This is a depository of early academic research (from the mid-1990s) in the UK – which philosophically explores the theoretical foundations, purpose and possible developmental trajectories – of the emerging internet. One central idea is that capitalism will colonise the internet and will be an unstoppable force. This was considered the most likely scenario given (the then) recent (and seemingly pointless) collapse of the USSR in 1991 – which appeared to be an entirely ‘self-imposed’ dismantling of itself (from within) as if by magic in the face of (external) US capitalist aggression.
Interestingly, the authors suggests that regardless of the apparent ‘egalitarian’ nature of the ‘communicative-space’ that will define the ‘internet’ – the forces of predatory capitalism will quite literally ‘eat’ their way through it and that the only possible response is this inevitable process is to encourage (and assist) its machinations, and get it over-with as quickly as possible – to see what emerges at the other end. This approach is not an endorsement of capitalism, but rather an acknowledgement of its a) presence, b) dominance and c) dynamic nature, etc. This approach is found throughout the work of Marx and Engels – but the authors of this project suggest that the principle of ‘accelerationism’ be applied so that all the forces of predatory capitalism (and self-propelling technology) are a) thoroughly spent, b) all the benefits of predatory capitalism have been encouraged and acquired, and c) a ‘new’ and ‘non-capitalist’ era emerges.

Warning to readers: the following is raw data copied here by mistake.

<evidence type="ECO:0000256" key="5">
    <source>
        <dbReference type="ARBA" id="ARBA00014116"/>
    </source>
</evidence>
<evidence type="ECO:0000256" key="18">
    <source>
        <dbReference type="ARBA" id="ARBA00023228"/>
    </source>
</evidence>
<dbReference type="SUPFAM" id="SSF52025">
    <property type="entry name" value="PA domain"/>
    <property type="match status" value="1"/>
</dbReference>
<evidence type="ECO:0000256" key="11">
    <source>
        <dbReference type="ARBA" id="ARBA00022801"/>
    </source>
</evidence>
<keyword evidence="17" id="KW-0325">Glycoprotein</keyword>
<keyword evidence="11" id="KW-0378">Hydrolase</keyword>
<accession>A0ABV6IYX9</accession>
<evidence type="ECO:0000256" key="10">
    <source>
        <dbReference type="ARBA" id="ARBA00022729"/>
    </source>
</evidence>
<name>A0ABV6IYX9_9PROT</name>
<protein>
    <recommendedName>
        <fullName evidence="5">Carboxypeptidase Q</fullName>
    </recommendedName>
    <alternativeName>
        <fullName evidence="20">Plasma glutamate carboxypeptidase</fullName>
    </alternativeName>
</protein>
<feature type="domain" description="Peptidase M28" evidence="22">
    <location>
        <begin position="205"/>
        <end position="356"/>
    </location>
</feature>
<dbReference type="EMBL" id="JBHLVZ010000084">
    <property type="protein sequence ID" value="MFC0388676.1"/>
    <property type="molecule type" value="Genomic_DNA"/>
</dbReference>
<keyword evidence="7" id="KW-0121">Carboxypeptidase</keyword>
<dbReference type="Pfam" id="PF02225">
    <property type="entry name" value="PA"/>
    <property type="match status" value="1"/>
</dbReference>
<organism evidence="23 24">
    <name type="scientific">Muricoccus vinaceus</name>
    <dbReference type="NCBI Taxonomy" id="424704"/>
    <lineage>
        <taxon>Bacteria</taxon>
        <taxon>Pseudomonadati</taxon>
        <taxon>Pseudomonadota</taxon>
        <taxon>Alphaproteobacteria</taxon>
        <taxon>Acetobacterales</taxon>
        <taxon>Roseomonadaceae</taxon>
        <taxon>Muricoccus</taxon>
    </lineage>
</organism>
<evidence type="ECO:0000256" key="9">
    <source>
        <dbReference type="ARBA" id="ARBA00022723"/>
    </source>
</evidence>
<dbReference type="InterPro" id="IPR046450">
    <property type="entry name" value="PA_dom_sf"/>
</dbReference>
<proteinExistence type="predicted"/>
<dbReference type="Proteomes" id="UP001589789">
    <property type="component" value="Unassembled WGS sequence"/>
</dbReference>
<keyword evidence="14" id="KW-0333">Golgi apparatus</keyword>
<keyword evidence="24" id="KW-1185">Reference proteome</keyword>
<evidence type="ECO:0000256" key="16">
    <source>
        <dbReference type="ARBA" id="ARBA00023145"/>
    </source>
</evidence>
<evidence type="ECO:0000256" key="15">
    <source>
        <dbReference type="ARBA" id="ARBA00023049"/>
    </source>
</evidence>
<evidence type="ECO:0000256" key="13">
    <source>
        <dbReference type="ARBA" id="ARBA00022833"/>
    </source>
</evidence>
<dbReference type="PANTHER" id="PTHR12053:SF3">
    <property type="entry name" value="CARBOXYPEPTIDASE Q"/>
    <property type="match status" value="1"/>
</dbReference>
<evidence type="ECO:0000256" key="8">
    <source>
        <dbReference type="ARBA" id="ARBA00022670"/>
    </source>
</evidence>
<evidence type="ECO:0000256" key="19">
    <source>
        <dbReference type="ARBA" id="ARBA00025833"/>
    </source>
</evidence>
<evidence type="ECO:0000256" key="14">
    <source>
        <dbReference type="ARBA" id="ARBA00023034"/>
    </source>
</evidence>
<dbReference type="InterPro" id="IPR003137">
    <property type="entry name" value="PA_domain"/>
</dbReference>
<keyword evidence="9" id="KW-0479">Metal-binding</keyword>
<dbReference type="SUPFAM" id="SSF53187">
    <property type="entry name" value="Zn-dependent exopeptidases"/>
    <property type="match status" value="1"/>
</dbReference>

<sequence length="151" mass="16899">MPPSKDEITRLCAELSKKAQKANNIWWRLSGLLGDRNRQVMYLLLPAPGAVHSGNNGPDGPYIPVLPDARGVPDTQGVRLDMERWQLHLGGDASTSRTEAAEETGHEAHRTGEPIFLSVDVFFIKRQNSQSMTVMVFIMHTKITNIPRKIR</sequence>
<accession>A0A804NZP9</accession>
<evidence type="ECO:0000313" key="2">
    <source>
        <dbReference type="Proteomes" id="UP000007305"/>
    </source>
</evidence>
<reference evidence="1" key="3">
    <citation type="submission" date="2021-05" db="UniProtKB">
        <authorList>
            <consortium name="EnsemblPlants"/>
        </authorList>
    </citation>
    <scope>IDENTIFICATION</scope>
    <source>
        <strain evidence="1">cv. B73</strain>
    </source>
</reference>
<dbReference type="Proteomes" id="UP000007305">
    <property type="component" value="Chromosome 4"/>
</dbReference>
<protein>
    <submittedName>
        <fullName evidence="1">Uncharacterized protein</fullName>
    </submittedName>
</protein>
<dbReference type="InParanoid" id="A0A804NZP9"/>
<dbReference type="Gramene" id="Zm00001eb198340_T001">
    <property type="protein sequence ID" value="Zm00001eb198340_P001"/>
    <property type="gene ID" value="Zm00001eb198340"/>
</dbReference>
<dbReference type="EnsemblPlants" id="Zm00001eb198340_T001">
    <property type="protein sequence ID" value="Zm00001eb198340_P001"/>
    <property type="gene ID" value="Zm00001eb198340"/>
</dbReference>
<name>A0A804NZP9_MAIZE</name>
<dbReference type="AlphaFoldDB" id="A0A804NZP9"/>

There is a 1960s novel entitled ‘Lord of Light’ (written by Roger Zelazny) which tells the story of a planet colonised by the last survivors on Earth – and is premised upon Hindu theology and Buddhist philosophy as guiding tropes. The Earth-people invade a suitable planet and take control of it by using technology so that they appear to be ‘like gods’ to the indigenous inhabitants. It is believed that the concept of ‘accelerationism’ was lifted from this novel.